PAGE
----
Pupils learn to read accurately and fluently. Leaders ensure that older pupils learn to read with understanding. Teachers introduce pupils to a wide range of authors and books.
Pupils are enthusiastic and speak with confidence about their reading.
Leaders' work to promote pupils' personal development is exemplary. They coherently plan rich experiences for all pupils.
There is a strong focus on developing pupils' confidence and character. Pupils learn to respect and celebrate differences in others. They learn about different cultures, religions and beliefs.
They learn about physical and emotional health, age-appropriate relationships, and sex education. They take part in community-based projects and charity fundraising. Pupils are well prepared for life in modern Britain.
Staff provide pupils with an extensive range of experiences to enrich learning. Pupils take part in many clubs. They are introduced to new experiences such as varied sporting and musical activities.
Pupils recall meaningful experiences including residential trips.
Leaders provide children in early years classes with very well resourced indoor and outdoor classrooms. Children learn through activities that interest them.
Teachers plan activities that fully support children's personal, social and emotional development. The early years staff clearly understand the important knowledge they want children to remember. Teachers provide children with rich opportunities to develop early literacy and mathematics.
For example, Nursery-aged children used Easter chicks and eggs to recognise, order and count numbers to five.
Staff are proud to be part of the school. They appreciate the strong and varied professional development opportunities that they have.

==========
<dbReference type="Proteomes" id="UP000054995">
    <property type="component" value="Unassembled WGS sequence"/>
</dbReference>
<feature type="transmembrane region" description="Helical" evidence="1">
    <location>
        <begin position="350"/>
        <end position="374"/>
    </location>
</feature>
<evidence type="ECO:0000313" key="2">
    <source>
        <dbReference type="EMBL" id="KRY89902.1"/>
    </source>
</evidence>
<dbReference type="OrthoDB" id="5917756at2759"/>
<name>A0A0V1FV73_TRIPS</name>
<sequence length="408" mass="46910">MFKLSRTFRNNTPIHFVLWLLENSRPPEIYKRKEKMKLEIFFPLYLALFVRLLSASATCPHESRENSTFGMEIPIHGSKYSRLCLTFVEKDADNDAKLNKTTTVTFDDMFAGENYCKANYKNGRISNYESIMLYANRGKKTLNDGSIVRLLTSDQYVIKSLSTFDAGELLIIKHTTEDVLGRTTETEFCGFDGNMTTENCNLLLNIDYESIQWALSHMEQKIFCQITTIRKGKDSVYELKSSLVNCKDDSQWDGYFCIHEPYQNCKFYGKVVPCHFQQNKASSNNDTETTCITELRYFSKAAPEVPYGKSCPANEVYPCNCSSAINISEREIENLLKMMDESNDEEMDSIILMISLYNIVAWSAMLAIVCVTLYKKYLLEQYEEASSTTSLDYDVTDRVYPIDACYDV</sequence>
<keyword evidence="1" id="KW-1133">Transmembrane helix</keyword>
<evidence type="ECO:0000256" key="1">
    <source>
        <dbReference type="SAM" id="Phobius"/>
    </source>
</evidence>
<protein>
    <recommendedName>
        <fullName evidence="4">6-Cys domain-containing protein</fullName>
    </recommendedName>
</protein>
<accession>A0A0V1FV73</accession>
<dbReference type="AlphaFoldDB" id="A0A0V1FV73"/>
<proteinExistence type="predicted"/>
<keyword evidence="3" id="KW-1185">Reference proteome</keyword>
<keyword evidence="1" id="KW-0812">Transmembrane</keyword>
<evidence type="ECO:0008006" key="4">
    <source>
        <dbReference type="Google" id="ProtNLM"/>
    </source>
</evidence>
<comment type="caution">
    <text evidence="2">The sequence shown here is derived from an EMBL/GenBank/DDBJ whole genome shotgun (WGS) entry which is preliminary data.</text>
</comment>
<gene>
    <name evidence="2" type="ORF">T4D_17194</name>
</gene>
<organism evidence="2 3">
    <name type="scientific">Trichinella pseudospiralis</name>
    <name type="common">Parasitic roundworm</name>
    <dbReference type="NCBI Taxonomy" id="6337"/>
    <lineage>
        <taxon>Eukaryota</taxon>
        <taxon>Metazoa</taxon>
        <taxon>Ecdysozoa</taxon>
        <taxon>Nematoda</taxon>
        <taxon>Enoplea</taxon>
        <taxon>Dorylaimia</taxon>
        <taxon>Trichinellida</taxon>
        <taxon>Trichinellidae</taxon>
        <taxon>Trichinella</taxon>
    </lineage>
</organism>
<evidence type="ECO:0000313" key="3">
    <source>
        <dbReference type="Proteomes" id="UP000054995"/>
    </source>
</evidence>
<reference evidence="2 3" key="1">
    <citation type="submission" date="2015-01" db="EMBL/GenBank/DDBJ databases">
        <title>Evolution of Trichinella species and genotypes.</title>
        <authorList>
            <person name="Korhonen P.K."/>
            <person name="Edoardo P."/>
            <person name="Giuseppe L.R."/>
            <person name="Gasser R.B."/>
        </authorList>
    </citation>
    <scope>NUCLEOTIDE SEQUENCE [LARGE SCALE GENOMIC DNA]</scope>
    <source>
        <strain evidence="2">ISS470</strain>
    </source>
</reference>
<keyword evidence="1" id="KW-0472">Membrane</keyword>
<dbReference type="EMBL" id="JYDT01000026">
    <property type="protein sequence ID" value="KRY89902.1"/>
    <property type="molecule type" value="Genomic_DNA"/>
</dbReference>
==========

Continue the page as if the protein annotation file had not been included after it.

They believe that their workload is mostly fair. They enjoy working at the school. Staff feel cared for.
Governors understand their responsibilities well. They know the school's strengths and priorities for improvement. They support and challenge leaders effectively.
They are mindful of staff and leaders' well-being and workload.
The arrangements for safeguarding are effective.
Safeguarding leaders know pupils very well.
They understand and fulfil their responsibilities well. They respond appropriately to concerns about individual pupils' welfare. They work effectively with a range of external agencies to provide help when needed.
Staff are well trained to recognise and respond to any concerns they may have about pupils.
Safer recruitment processes are in place. Leaders ensure that all necessary checks are undertaken before an adult starts working with pupils.
Pupils learn about potential risk and how to keep themselves safe. For example, they learn about risks when online and when using social media.
When we have judged a school to be good, we will then normally go into the school about once every four years to confirm that the school remains good.
This is called a section 8 inspection of a good or outstanding school, because it is carried out under section 8 of the Education Act 2005. We do not give graded judgements on a section 8 inspection. However, if we find evidence that a school would now receive a higher or lower grade, then the next inspection will be a section 5 inspection.
Usually this is within one to two years of the date of the section 8 inspection. If we have serious concerns about safeguarding, behaviour or the quality of education, we will deem the section 8 inspection as a section 5 inspection immediately.
This is the first section 8 inspection since we judged the school to be good in October 2016.